Aurul, a joint venture owned by the Australian company Esmeralda Exploration and the Romanian government, was using this method Baia Mare, a municipality in Romania. The cyanide-laced water used in the process was collected in a special dam.
Today, mining is a very large and a very complex industry. It’s easy to imagine minters as a bunch of people in helmets with pickaxes, breaking rocks and minerals and searching for the coveted resources, but, in reality, there are a lot of different techniques used to mine different resources.
One such technique is heap leaching. This mining method is a series of chemical reactions which essentially extracts specific minerals from ore with a substance, then re-separates the extracted mixture into the required mineral and the chemical used for reaction, leaving undesired minerals. In case of gold, the cyanide process is used. Yes, that cyanide – the extremely poisonous substance. The use of it for gold mining is controversial and banned in a number of countries – but not Romania.
Aurul, a joint venture owned by the Australian company Esmeralda Exploration and the Romanian government, was using this method Baia Mare, a municipality in Romania. The cyanide-laced water used in the process was collected in a special dam. January 30, 2000, this dam burst and released 100,000 cubic meters of the contaminated water. The Regional Environmental Center For Central And Eastern Europe wrote in a report:
The break was probably caused by a combination of design defects in the facilities set up by Aurul, unexpected operating conditions and bad weather. The contaminated spill travelled into the rivers Sasar, Lapus, Somes, Tisza and Danube before reaching the Black Sea about four weeks later. Some 2,000 kilometres of the Danube’s water catchment area were affected by the spill.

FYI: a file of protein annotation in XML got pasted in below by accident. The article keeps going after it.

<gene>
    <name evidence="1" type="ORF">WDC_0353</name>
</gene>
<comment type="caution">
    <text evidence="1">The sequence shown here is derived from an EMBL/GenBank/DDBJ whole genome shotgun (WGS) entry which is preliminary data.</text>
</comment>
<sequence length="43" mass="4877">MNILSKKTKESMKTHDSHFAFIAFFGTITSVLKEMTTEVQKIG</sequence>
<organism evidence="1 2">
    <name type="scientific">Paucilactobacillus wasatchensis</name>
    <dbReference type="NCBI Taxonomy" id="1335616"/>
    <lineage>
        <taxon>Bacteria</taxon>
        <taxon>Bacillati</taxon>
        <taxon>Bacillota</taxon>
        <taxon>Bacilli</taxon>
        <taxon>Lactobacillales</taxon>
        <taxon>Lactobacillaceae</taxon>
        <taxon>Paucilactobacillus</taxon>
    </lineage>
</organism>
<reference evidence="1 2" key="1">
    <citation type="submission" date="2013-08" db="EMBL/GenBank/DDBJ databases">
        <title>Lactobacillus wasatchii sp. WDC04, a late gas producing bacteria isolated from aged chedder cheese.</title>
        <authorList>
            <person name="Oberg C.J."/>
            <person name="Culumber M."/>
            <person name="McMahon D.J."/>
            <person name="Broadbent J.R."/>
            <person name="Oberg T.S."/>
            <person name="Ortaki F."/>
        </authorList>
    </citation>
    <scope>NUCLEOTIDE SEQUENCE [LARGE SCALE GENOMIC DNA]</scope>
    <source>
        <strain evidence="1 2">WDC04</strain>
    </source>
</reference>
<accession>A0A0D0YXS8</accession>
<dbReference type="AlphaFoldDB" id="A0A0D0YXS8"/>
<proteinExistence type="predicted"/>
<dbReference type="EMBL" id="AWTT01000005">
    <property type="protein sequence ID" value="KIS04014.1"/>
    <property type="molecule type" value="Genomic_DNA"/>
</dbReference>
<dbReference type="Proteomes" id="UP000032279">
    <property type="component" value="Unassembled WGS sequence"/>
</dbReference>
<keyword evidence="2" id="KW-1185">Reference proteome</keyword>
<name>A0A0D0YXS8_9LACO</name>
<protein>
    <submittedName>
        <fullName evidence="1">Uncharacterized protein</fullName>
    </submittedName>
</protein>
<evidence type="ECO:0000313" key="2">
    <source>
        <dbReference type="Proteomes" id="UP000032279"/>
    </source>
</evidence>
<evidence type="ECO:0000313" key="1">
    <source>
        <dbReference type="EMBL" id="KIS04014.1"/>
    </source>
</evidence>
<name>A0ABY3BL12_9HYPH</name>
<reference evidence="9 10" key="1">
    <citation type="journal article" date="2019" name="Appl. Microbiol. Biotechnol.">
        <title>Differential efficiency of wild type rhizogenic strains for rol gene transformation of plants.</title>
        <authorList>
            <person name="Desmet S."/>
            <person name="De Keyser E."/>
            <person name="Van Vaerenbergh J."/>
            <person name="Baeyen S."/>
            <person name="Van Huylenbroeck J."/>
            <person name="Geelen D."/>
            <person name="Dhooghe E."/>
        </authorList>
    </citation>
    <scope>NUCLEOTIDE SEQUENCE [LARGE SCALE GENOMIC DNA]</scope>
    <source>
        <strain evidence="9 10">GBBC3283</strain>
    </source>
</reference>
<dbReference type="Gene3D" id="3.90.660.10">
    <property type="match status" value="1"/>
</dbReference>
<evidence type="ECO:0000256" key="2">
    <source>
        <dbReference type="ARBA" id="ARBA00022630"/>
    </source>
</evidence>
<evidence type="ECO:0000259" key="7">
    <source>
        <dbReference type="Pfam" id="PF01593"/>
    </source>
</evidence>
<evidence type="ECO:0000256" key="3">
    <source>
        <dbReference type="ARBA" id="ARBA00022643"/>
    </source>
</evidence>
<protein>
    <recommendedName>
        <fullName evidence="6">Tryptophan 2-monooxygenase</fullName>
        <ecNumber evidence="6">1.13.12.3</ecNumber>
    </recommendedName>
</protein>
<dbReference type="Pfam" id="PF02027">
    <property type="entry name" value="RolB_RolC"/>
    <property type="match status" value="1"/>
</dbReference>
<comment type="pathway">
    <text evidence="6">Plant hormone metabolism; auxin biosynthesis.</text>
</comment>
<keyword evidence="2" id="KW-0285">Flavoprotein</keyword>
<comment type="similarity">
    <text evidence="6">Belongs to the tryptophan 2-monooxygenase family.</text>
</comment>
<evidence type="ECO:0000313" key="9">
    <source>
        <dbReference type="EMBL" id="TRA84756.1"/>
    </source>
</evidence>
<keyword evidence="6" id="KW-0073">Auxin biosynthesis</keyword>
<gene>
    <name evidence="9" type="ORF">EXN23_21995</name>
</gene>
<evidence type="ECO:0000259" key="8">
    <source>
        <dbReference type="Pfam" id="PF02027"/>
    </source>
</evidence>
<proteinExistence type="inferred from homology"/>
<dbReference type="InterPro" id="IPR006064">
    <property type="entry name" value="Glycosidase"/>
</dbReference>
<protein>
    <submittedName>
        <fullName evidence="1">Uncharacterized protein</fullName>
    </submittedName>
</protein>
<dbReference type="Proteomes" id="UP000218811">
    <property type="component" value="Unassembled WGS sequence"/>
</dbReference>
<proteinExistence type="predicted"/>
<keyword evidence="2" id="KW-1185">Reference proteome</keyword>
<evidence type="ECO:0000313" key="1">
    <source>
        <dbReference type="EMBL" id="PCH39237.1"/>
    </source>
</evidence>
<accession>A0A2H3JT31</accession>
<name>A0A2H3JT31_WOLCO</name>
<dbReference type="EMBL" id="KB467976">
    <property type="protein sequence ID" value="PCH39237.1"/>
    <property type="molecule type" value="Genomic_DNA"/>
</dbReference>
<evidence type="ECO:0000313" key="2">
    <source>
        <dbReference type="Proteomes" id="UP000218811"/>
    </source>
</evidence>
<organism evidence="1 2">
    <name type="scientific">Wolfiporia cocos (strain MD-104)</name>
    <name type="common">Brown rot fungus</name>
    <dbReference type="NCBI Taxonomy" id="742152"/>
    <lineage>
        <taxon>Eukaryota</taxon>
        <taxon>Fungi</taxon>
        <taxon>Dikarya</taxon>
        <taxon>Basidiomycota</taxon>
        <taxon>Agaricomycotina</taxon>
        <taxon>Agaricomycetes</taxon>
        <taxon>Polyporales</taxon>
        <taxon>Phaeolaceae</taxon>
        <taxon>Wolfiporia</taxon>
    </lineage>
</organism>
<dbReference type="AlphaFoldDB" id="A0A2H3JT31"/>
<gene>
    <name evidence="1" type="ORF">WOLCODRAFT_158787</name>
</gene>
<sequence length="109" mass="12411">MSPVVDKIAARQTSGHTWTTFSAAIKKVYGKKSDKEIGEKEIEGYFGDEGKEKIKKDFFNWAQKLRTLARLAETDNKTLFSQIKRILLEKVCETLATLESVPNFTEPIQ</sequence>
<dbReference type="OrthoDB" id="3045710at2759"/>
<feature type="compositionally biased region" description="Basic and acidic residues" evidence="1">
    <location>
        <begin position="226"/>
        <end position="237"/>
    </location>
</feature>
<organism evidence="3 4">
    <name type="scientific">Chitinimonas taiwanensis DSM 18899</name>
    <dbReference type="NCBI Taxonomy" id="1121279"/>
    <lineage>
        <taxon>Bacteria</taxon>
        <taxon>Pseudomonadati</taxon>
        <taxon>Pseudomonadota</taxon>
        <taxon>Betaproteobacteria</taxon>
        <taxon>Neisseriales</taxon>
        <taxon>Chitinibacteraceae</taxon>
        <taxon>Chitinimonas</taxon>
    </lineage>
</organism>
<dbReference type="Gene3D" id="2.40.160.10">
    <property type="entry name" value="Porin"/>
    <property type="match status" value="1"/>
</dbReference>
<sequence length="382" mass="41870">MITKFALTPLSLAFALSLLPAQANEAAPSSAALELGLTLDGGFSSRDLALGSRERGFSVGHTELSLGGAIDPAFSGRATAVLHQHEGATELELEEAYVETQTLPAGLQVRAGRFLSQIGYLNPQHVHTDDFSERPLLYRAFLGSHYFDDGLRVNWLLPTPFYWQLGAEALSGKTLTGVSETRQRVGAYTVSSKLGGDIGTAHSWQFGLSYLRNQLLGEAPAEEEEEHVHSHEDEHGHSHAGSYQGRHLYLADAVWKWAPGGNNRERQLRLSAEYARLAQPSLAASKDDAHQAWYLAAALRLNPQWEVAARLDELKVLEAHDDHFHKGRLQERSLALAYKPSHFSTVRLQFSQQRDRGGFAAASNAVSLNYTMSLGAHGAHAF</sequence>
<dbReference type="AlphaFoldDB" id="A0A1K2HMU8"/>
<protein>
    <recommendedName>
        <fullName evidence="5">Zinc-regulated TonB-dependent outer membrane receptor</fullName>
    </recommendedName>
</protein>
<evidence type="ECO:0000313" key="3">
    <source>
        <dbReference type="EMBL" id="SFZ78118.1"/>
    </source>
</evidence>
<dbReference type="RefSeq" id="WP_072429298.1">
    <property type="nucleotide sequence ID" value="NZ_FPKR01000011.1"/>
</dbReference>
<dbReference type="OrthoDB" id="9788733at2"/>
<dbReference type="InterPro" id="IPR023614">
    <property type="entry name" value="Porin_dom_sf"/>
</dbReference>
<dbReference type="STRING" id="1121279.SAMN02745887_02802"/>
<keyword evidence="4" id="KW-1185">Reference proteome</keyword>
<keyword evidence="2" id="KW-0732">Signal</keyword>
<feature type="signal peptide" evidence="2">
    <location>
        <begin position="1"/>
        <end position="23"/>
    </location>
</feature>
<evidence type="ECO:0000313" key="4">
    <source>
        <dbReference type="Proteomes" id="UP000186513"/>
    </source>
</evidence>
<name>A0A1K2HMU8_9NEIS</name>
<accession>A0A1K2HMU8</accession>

The spill into the farmland and into the Someş River resulted in levels exceeding permitted cyanide concentration by 700 times. The real problem was that the Someș river flows into the Tisza, which is Hungary’s second largest river. The latter, in turn, flows into the Danube river, which flows through 10 nations and empties in the black sea. Overall, drinking water of over 2.5 million people was contaminated. Apart from cyanide, other substances left a long-lasting negative impact on the river and its shores. Some regions had up to 80% of the local wildlife die shortly after the spill.
The report by United Nations Environment Programme and Office for the Coordination of Humanitarian Affairs highlighed:
The recent accidents in Baia Mare and Baia Borsa have dramatically increased public awareness of the environmental and safety hazards of the mining industry. The Baia Mare accident showed that the level of public knowledge and understanding of risks inherent in mining and related industrial processes is very low. It also showed that there is insufficient communication between the various levels of authorities and between the authorities, the NGOs and the public concerning emergency preparedness, emergency response and damage prevention options and possibilities.
So, did anything change for the mining industry after the accident? A report made by the European Union blamed the design faults for the accident, although whether this will be used to change mining practices remains unclear. The Romanian Parliament tried to ban gold cyanidation in Romania – the process which led to the disaster. None of these attempts had been successfully, and the practice is still widely used.